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An emerging occupational threat?
United Kingdom - Veterinarians' suicide rate is proportionally four times that of the general population and twice that of other health professionals, studies show. Photo: Kristofer Dan-Bergman/Getty Images
UNITED KINGDOM — Veterinarians' suicide rate is proportionally four times that of the general population and twice that of other health professionals, studies show.
Job stress, lethal drug access and euthanasia acceptance are among the potential driving forces behind DVMs' heightened risk, according to "Veterinary Surgeons and Suicide: Influences, Opportunities and Research Directions," published in the UK's Veterinary Record.
Health-care professionals, including doctors, pharmacists and dentists, are all high suicide risks based on their proportional mortality ratio (PMR), with veterinarians topping the list as the most susceptible, say article authors David Bartram, BVetMed, DipM, MCIM, CDipAF, MRCVS, and David Baldwin, MB, BS, DM, FRCPsych, at the University of Southampton School of Medicine in Hampshire, UK.
Table 1: Interplay of factors
"The number of veterinarians who die by suicide is four times higher than would be expected based on suicide rates for the general population," Bartram says.
The reasons for this elevated susceptibility are unknown, but Bartram is performing a mental-health study of the UK veterinary profession to determine what they might be.
His study will assess work-related stress, other key stressors and potential intervention strategies in the profession, compare veterinarian data with that of the general population and explore the relationship between mental well-being and demographics, including age, gender and type of practice, among other factors.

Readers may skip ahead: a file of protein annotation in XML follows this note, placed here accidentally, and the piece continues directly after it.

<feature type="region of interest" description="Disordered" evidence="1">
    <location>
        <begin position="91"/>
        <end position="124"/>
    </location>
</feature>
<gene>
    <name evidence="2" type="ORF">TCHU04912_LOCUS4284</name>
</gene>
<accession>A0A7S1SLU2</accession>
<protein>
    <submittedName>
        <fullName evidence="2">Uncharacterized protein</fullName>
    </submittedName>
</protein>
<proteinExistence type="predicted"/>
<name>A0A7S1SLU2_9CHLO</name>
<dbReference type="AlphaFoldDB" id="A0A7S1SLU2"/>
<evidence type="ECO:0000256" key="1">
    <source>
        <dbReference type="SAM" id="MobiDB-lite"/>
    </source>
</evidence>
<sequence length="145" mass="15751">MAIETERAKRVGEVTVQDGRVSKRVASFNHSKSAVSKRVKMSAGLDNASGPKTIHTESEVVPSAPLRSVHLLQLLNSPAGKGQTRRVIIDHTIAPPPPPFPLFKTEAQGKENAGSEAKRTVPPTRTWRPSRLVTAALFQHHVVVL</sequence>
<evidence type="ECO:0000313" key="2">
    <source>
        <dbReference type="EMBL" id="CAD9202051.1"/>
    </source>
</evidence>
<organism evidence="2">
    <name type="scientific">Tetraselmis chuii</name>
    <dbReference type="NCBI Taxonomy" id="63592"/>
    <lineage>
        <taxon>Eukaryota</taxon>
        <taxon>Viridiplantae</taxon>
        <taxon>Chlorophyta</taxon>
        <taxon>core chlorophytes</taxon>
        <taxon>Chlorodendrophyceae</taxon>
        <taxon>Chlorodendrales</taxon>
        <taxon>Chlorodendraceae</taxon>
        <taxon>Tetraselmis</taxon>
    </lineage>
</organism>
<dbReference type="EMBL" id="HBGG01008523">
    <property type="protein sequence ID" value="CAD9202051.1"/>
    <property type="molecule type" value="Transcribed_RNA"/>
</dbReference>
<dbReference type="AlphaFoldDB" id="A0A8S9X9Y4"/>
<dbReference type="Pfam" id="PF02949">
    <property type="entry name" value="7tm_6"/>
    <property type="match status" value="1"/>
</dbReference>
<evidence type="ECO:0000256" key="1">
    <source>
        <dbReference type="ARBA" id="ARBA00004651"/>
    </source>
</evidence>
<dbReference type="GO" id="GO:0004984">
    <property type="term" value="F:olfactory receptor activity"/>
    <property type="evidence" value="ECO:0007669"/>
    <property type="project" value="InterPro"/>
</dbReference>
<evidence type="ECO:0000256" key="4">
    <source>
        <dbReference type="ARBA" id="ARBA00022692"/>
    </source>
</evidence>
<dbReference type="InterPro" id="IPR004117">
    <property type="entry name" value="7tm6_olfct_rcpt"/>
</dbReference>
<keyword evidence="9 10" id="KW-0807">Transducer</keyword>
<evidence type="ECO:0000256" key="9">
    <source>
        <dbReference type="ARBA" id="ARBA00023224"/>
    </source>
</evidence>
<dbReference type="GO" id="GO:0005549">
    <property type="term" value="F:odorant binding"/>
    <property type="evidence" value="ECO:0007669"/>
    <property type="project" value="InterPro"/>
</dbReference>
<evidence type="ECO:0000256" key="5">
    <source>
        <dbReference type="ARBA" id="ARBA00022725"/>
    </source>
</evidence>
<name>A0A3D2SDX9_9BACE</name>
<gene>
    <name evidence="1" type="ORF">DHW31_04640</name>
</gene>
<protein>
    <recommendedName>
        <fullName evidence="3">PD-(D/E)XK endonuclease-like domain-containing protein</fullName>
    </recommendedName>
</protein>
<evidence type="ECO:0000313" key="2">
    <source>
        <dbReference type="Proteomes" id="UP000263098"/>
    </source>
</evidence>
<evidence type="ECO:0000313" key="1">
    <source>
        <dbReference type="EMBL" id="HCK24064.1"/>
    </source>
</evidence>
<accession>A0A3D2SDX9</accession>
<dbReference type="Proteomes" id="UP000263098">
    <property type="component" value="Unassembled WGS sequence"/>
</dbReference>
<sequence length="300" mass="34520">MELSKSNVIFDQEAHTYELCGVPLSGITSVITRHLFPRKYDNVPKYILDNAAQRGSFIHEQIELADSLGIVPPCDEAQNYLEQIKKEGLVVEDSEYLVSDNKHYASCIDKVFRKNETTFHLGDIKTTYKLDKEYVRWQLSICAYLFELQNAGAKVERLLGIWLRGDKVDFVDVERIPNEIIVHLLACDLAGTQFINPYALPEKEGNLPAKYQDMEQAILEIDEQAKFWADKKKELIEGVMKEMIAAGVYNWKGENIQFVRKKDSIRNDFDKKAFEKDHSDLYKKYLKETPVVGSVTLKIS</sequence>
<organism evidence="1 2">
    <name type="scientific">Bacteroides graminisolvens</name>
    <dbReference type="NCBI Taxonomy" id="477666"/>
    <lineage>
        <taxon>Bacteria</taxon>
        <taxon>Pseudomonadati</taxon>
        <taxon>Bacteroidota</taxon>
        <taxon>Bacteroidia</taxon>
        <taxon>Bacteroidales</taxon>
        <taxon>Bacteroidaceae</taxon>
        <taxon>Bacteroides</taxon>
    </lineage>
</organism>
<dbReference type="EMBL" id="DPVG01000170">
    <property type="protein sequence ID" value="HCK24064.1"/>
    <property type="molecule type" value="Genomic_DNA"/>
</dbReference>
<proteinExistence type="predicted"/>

"Such research would be important not only for the well-being of individual members of the profession, but also in view of the potentially deleterious impact of practitioners' mental ill health on the welfare of animals under their care and the additional insight that research in this professional group might provide into influences on suicide in other occupations," according to Baldwin and Bartram's Veterinary Record article.
Although study results are not expected until the fall, Bartram and Baldwin point a hypothetical finger at several possible influences — including attitudes, opportunities and personal characteristics seen in the profession — that they believe are driving the trend.
Access to pharmaceuticals
Deliberate drug ingestion is the most common method of veterinarian suicide, most likely because lethal medication is so openly available in the profession.
DVMs "have ready access to medicines, as they are typically stored in practice premises, and knowledge of medicines for self-poisoning, which together offer a possible contributory factor for their high suicide rate," say Baldwin and Bartram in the article.
Intentional medicinal overdose accounts for an average of 82 percent of veterinarian suicides, compared with only 33 percent in the general population, which typically does not have the everyday availability of drugs. "Access to lethal means has a strong influence on the suicide rate," the article says.
Table 2: By the numbers
Death in daily life